Natural Beauty, Ethical Jewellery, Zero Waste Products, Ethical Homeware, Gifts & More. Carefully Selected Independent UK Brands, High Quality, Sustainable & Ethical - Shop Toda Rings, Necklaces, Charms & More. Free UK Delivery on Eligible Order * Therefore gis a ring homomorphism*. We have proved the following lemma. Lemma 3.1. The function g: Z n!Z mgiven by g(x) = ax;a2Z mis a ring homomorphism if and only if na 0 mod mand a a2 mod m: Thus, to nd the number of ring homomorphisms from Z n to Z m, we must determine the number of solutions of the system of congruences in the Lemma 3.1, above. Now to nd the number of solutions of th There is no ring homomorphism Z n → Z for n ≥ 1. The complex conjugation C → C is a ring homomorphism (this is an example of a ring automorphism.) If R and S are rings, the zero function from R to S is a ring homomorphism if and only if S is the zero ring. (Otherwise it fails to map 1 R to 1 S.

In the first case, f ( n) = 0 for all n and in the second case f ( n) = n for all n. Thus, the only ring homomorphisms from Z to Z are the zero map and the identity map. 2: All ring homomorphisms from Z to Z × Z. Let f be such a ring homomorphism. Suppose that f ( 1) = ( a, b) , with a, b ∈ Z p 286, #8 Let φ : Z n → Z n be a ring homomorphism. Let a = φ(1). Then for any 0 6= r ∈ Z n = {1,2,...,n−1} we have φ(r) = φ(1+1+| {z···+1} r times) = φ(1)+φ(1)+···+φ(1) | {z } r times = r ·φ(1) = r ·a = ra mod n. Since a = φ(1) = φ(1·1) = φ(1)φ(1) = a2 we're ﬁnished. p 286, #10 Let I = hx2+1i and let f(x) ∈ Z 3[x]

fore, φ is a ring homomorphism. Furthermore, we note that φ (when considered a function from the set Z to the set Z) is its own inverse function since φ φ(n) = φ(1 − n) = 1 − (1 − n) = n. Hence by Theorem B.1, φ is bijective, and so we get φ is a ring isomorphism Therefore, a homomorphism from Zm Zn must be of the form f(x) ax for some a in Z (i.e. f(1)=a f(1+1)=f(2)=2f(1)=2a etc.) Therefore, let F:Z 6 Z6 be a homomorphism by f(x)=ax for some a in Z. Then for all x,y in Z 6: f(x+y)=f(x)+f(y) f([x]+[y])=f([x+y+6z])=[ax+ay+6az]=[ax+ay]=[ax]+[ay]=f(x)+f(y) Therefore, by he nature of the spaces we have chosen (Z 6), f(x+y)=f(x)=f(y) for any choic 40.For each pair of positive integers mand n, we can deﬁne a homomorphism from Z to Z m Z n by x!(xmod m;xmod n). What is the kernel when (m;n) = (3;4)? What is the kernel when (m;n) = (6;4)? Generalize. Let's prove a general statement. Let ˚: Z !Z m Z n be the homomorphism deﬁned as ˚(x) = (xmod m;xmod n). If x2ker˚, then xmod n= 0 and xmod n= 0

This is because for every ring R there is a ring homomorphism Z → R, and this map factors through Z/nZ if and only if the characteristic of R divides n. In this case for any r in the ring, then adding r to itself n times gives nr = 0 x 2 = x. in the **ring** **Z** / n **Z**. When n is prime, there are exactly two solutions: x = 0, corresponding to the zero **homomorphism** (which is disallowed in unital **rings**), and x = 1, corresponding to the standard **homomorphism** k ↦ k mod n. But when n isn't prime, there may be other solutions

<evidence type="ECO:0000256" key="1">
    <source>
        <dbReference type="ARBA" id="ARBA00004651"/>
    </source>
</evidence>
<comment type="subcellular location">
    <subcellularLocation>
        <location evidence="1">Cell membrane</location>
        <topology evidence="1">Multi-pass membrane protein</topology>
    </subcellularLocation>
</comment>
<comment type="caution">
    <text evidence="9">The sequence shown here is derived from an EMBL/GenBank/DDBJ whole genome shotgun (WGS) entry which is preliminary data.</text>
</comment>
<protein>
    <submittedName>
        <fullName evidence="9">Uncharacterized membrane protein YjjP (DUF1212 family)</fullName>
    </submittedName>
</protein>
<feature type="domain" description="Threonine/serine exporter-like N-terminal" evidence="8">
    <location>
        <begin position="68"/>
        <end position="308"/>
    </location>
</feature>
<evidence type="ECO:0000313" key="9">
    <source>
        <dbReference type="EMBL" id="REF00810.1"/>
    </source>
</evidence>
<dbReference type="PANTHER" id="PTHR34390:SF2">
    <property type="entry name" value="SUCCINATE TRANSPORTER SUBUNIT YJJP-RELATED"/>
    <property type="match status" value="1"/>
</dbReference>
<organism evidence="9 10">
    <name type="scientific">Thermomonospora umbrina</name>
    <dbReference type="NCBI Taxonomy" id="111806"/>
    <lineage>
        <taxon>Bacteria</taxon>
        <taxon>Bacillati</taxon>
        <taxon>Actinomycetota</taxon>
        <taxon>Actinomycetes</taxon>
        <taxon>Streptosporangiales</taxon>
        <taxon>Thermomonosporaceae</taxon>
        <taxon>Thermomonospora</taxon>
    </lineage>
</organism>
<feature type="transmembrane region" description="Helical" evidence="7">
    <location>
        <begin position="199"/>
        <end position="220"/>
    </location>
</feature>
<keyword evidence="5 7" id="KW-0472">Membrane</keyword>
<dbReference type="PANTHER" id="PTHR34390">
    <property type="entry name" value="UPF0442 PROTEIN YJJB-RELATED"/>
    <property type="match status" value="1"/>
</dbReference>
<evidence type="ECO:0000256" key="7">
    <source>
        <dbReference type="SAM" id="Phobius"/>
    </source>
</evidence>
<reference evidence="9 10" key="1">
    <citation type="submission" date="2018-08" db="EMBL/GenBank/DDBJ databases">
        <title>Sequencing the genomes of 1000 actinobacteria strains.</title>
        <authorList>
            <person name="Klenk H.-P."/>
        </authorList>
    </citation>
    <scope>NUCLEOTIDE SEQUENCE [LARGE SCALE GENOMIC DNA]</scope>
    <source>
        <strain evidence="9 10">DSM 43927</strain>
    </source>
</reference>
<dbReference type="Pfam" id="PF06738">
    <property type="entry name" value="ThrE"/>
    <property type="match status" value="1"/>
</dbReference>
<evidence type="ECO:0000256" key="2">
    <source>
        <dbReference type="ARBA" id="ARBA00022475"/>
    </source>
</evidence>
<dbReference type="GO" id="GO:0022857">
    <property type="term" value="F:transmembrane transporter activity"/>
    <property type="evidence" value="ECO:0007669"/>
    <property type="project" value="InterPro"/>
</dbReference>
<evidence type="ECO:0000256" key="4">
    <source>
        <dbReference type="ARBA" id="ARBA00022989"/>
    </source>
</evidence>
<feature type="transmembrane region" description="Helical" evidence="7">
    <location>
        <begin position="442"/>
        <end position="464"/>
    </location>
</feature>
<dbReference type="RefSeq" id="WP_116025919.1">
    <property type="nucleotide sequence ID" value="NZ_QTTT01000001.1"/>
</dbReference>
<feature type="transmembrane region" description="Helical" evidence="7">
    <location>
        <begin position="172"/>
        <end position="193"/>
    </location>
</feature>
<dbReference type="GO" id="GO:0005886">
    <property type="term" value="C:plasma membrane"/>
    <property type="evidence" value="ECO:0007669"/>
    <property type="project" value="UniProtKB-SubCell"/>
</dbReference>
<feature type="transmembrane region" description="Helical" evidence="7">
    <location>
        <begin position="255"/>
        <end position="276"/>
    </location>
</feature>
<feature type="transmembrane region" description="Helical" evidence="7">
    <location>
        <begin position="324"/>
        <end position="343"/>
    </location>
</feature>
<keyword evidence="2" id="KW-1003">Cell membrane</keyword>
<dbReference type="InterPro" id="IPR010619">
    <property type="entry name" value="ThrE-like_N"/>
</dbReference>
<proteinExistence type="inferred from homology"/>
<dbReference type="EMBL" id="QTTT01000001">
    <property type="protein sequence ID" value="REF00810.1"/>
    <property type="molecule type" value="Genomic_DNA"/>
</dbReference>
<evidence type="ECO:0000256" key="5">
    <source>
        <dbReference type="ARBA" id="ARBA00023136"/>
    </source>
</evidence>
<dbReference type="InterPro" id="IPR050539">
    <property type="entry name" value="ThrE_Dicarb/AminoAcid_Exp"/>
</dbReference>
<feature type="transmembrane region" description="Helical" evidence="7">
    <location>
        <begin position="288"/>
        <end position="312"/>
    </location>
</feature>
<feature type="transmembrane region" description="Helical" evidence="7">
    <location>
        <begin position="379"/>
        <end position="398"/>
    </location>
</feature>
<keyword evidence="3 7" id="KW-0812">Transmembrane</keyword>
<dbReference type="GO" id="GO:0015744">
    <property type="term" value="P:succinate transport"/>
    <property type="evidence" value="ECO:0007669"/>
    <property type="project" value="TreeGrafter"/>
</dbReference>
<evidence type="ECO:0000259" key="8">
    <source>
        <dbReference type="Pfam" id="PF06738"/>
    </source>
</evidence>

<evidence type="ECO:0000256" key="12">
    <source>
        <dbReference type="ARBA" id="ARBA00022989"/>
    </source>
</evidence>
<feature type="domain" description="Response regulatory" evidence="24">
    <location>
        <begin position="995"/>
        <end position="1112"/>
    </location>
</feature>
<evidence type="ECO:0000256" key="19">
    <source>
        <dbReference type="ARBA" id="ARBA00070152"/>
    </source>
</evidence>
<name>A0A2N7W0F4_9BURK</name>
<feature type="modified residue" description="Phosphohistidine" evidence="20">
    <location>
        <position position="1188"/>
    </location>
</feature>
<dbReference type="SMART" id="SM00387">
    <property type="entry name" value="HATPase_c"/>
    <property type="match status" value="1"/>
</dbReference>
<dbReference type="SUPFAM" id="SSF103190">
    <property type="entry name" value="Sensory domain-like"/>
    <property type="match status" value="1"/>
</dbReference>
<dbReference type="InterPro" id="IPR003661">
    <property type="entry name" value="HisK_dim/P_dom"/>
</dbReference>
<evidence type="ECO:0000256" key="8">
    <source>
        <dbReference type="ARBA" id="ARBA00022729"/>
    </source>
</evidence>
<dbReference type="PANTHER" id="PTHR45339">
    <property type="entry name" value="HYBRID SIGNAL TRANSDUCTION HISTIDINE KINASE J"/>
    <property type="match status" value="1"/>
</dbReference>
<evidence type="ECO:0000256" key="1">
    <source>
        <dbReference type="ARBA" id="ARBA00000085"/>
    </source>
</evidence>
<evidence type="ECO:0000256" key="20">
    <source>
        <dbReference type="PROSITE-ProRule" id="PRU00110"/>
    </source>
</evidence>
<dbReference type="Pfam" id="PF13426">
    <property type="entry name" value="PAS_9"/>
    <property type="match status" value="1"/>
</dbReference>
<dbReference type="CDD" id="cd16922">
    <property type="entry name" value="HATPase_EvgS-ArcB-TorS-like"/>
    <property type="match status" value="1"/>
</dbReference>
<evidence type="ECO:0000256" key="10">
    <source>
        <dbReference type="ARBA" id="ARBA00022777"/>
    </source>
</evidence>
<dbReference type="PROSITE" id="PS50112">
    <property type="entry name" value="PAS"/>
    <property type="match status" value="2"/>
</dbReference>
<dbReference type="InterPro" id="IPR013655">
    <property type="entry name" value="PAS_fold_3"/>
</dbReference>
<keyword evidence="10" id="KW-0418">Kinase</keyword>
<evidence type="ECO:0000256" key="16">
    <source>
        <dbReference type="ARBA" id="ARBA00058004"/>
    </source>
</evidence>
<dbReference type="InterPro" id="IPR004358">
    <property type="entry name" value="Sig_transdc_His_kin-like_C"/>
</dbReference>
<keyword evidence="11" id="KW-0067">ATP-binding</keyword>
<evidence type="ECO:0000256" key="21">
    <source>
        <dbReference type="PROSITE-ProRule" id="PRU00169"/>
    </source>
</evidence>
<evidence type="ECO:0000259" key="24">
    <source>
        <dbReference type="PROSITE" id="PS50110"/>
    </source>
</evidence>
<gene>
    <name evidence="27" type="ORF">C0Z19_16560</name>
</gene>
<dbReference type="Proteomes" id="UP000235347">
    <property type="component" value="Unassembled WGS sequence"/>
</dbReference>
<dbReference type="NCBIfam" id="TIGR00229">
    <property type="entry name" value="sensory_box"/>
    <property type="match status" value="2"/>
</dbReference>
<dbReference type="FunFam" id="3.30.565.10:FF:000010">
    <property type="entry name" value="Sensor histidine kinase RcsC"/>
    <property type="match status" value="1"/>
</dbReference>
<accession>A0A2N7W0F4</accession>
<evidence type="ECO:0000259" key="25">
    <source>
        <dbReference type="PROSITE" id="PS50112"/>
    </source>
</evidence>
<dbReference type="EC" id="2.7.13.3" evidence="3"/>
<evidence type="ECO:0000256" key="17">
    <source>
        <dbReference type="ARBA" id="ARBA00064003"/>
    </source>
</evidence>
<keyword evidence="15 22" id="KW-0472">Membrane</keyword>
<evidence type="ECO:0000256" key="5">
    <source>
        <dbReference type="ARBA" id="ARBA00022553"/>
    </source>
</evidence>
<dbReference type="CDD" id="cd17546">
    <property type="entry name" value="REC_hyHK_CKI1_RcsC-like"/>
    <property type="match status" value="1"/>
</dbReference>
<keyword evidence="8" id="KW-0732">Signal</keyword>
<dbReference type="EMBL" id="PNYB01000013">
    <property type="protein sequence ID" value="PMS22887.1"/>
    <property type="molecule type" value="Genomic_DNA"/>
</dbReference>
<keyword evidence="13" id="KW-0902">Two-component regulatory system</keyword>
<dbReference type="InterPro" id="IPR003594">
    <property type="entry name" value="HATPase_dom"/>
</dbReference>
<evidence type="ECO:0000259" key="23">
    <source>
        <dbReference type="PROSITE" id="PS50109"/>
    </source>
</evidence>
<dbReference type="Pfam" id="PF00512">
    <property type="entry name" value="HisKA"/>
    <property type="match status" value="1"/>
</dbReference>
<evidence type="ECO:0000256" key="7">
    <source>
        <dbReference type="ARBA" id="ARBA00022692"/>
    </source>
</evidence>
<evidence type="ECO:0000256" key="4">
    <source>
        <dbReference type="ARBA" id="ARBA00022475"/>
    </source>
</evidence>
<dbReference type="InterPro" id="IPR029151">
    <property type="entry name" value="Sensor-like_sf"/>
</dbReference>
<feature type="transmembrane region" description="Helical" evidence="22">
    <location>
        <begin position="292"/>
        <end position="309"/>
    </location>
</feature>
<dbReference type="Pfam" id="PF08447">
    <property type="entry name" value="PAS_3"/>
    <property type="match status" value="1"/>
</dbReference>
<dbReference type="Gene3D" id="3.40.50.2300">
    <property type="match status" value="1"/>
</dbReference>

- Z is the infinite cyclic group generated by 1 with identity 0. to specify a homomorphism, one only needs to specify the action of the generator for instance, f(1) = 2000 will define a homomorphism by induction
- e all ring homomorphisms from Z Z to Z. Solution: We claim that the only ring homomorphisms from Z Z to Z are the functions ˚ 0;˚ 1;˚ 2: Z Z !Z de ned by ˚ 0(m;n) = 0 ˚ 1(m;n) = m ˚ 2(m;n) = n: (as an exercise, you can show that these functions are indeed ring homomorphisms). oT see this, suppose ˚: Z Z !Z is a ring homomorphism
- M: = ( Z / m Z, +) and N: = (Z / nZ, +) N: = ( Z / n Z, +) be groups and φ: M → N. φ: M → N. be a group homomorphism. Let H: = {φ: M → N} H: = { φ: M → N } Some fundamental theorems (which I'm not going to prove) are
- e all ring homomorphisms from Z to Z. Let φ : Z → Z be a ring homomorphism. Note that for n ∈ Z, φ(n) = nφ(1). Thus φ is completely deter

* number of ring homomorphisms have been conducted and results published except for : ℤ ℤ*. First, we considered the number of divisors of ℤ using the Euler's phi function, which are the generators of ideals. We then determined the number of ideals in ℤ, as all kernels of homomorphism are ideals. We determined the number o https://annamalaimaths.wordpress.com Hence any ring homomorphism from $\Z$ to $R$ is the ring homomorphism $f_0$ that we saw at the beginning of the proof. In conclusion, there is exactly one ring homomorphism from $\Z$ to $R$, which is given by \[f_0(n)=n\